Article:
There were six people and two cameras outside Junichi-sama’s house when we arrived. I could see a casually dressed man in the background, who contrasted the formally dressed TV crew. He was filming everything, and he instantly reminded me of my grandfather, Tom, who was always lurking with a video camera. At that time, I didn’t know this man was also a relative!

Waiting outside Junichi-sama’s house while the camera crew deliberated on how to film us; Masaitsu-sama (Junichi-sama's brother) is in the background already filming.

The initial introduction to the Omae family was stalled as the TV crew considered the best angle to capture the moment. “Is this really your first time meeting him?” they asked. “Yes, it really is!” I replied.

Then I was told to go and hide until they called me. 

My friend Etsuko and I stood waiting behind a building taking deep breaths. We were called forward. 

As we came out of hiding, I found myself standing in front of the kind-eyed Junichi Omae.

Meeting the family for the first time, Shey bowing to Masaitsu-sama as Junichi-sama looks on.

I was trying to hold back all my emotions, but my eyes were full of tears. We both bowed deeply and he introduced himself. I nodded, but I couldn’t get any words out. His eyes were full of tears, like mine, and I knew I wasn’t alone in my feelings.

He introduced me to the rest of the family, and I was surprised to learn the man with the camera in the background was Masaitsu, Junichi’s younger brother, who is 81. He really reminded me of my pop, Tom.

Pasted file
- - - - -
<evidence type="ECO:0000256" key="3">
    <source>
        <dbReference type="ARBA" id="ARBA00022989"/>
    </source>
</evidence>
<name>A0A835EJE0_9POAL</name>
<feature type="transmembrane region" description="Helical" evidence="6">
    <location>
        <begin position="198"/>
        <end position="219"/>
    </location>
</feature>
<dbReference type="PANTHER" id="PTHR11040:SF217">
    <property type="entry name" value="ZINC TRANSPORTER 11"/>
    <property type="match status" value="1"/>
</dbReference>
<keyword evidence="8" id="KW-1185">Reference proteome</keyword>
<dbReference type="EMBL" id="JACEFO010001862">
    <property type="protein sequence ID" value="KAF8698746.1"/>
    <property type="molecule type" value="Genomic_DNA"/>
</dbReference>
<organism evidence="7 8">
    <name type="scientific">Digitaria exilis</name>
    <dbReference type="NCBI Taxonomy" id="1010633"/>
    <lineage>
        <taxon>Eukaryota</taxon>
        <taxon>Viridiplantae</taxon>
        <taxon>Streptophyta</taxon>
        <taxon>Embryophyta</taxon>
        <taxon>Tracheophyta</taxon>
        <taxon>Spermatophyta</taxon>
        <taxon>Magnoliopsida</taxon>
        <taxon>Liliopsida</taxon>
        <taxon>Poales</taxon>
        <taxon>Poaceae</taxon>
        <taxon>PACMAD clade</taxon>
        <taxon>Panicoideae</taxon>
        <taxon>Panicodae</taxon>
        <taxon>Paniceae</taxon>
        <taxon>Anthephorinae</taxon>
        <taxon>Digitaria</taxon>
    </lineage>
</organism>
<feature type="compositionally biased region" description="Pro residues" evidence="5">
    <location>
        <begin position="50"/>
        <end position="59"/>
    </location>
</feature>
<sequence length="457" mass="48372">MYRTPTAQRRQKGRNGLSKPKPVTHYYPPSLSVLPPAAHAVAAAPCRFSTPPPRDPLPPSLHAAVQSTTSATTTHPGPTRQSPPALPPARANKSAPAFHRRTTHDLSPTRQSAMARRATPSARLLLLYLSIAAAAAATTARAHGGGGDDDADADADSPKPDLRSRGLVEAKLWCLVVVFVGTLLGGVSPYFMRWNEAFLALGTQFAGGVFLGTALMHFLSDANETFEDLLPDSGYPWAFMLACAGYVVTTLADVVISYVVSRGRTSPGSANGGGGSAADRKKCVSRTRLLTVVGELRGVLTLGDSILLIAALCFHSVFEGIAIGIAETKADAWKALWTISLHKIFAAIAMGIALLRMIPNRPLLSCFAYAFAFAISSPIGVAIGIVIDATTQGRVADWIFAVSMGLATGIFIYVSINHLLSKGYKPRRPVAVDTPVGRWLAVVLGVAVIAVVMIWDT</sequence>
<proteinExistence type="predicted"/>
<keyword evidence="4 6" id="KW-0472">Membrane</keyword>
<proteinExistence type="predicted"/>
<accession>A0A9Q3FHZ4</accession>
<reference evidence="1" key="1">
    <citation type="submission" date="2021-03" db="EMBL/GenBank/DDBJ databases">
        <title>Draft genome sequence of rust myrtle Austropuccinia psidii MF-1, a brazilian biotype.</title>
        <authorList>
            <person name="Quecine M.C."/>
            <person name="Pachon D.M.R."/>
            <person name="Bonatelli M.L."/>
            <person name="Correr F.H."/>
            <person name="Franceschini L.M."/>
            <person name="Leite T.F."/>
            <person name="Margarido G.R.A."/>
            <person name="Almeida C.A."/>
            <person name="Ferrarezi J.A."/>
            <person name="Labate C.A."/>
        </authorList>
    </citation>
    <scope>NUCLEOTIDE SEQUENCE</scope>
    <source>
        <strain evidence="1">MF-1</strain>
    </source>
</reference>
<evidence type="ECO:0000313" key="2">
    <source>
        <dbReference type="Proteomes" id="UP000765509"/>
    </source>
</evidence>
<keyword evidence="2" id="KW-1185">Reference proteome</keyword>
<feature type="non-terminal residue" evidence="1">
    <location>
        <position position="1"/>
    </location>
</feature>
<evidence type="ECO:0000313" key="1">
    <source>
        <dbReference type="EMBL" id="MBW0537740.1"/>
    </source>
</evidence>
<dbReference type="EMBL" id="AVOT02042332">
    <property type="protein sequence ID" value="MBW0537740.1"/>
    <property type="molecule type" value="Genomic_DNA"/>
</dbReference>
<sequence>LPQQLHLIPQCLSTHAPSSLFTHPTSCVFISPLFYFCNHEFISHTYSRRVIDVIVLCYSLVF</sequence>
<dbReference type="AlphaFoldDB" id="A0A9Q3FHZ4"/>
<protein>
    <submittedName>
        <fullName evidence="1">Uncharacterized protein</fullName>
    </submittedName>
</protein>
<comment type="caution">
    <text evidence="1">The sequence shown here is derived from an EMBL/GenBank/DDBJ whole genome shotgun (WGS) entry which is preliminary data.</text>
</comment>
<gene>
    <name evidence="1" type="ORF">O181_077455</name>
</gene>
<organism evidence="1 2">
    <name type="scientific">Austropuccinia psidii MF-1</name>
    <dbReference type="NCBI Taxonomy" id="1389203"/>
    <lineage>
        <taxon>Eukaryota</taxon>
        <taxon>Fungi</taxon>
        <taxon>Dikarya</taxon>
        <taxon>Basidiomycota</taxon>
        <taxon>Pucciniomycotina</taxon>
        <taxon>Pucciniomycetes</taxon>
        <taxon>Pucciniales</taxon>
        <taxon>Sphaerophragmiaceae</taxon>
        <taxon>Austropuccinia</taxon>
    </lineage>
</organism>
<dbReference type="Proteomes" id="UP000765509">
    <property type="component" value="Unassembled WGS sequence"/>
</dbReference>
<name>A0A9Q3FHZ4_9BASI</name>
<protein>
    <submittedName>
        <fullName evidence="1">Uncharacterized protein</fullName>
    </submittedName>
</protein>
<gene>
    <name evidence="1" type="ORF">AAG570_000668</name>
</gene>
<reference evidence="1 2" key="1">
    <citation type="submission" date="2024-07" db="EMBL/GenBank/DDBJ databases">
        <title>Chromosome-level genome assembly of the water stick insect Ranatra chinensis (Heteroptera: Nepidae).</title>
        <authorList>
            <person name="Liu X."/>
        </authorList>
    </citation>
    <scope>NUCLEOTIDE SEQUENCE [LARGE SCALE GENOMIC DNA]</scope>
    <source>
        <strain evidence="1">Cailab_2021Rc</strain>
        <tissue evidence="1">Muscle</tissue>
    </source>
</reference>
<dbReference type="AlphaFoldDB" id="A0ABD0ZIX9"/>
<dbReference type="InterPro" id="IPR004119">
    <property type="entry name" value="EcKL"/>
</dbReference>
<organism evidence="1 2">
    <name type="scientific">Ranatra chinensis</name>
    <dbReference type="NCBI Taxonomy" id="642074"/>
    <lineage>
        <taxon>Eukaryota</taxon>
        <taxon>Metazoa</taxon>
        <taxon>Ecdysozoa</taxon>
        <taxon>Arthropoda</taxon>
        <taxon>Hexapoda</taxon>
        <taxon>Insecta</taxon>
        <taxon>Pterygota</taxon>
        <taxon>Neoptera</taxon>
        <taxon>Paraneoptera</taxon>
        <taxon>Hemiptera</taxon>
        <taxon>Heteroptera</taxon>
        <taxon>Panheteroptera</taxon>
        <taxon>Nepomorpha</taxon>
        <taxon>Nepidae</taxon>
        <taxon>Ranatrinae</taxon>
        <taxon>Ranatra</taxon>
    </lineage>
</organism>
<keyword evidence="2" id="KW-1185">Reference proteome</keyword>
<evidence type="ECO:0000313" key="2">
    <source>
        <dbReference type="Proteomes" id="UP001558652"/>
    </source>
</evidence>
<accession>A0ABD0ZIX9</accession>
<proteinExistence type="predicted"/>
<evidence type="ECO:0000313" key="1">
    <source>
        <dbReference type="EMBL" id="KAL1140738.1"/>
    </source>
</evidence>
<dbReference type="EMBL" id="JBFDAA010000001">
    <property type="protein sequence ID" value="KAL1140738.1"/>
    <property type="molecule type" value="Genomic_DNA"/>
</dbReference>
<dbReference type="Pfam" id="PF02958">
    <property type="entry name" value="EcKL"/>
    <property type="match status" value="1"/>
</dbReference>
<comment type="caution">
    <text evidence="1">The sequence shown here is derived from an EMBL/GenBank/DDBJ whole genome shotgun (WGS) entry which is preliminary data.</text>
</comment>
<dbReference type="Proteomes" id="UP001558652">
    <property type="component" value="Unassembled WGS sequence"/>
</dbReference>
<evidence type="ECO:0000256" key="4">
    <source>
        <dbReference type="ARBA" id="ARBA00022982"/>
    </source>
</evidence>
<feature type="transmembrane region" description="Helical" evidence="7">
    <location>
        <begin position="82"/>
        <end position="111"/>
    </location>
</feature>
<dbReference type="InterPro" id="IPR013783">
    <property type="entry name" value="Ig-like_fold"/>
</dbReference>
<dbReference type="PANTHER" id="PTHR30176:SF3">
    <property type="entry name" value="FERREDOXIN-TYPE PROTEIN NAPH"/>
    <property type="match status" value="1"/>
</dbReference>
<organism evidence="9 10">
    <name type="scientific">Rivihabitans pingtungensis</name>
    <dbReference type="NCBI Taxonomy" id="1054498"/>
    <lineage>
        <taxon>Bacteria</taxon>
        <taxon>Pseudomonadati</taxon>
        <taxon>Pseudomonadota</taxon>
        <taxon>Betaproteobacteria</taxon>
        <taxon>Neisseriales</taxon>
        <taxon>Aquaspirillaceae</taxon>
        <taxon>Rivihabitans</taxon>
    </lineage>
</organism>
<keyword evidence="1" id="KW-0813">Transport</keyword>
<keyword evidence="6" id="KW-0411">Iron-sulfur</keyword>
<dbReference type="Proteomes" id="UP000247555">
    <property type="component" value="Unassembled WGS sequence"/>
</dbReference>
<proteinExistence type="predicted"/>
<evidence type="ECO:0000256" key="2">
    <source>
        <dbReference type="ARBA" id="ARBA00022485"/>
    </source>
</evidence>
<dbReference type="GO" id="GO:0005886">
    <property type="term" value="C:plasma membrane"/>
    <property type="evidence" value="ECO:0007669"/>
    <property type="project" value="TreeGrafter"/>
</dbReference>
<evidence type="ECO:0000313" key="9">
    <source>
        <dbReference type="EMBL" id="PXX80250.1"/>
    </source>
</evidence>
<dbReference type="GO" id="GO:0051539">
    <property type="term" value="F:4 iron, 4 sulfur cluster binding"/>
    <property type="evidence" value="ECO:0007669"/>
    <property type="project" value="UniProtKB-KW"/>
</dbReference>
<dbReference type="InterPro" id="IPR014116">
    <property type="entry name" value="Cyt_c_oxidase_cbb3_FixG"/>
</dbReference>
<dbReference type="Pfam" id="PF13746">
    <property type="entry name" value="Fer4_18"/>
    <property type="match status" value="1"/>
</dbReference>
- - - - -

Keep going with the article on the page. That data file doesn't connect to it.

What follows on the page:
I was also introduced to Shuzo, another of Junichi’s brothers, who is 87, and also Junichi’s daughter, Sayuri.

From left: Sayuri (Junichi's daughter), Junichi (age 90), Shey, Shozo (age 87, Junichi's brother), Masaitsu (age 81, Junichi's brother), Masaitsu's daughter, Azusa Ueda

As I removed my shoes in the entryway, I was amazed by Junichi’s artwork. All the walls were covered in ancient scripts in circles created with acrylic metallic paints. He is incredibly spiritual but also a talented artist, and evidence of this is everywhere in his home.

Junichi-sama's artwork

Part 2 >>

All photos are courtesy of the aurhor. 


*This article was originally published in Nikkei Australia
 on July 4, 2023.

 

© 2023 Shey Dimon

Australia family history migration reunion Wakayama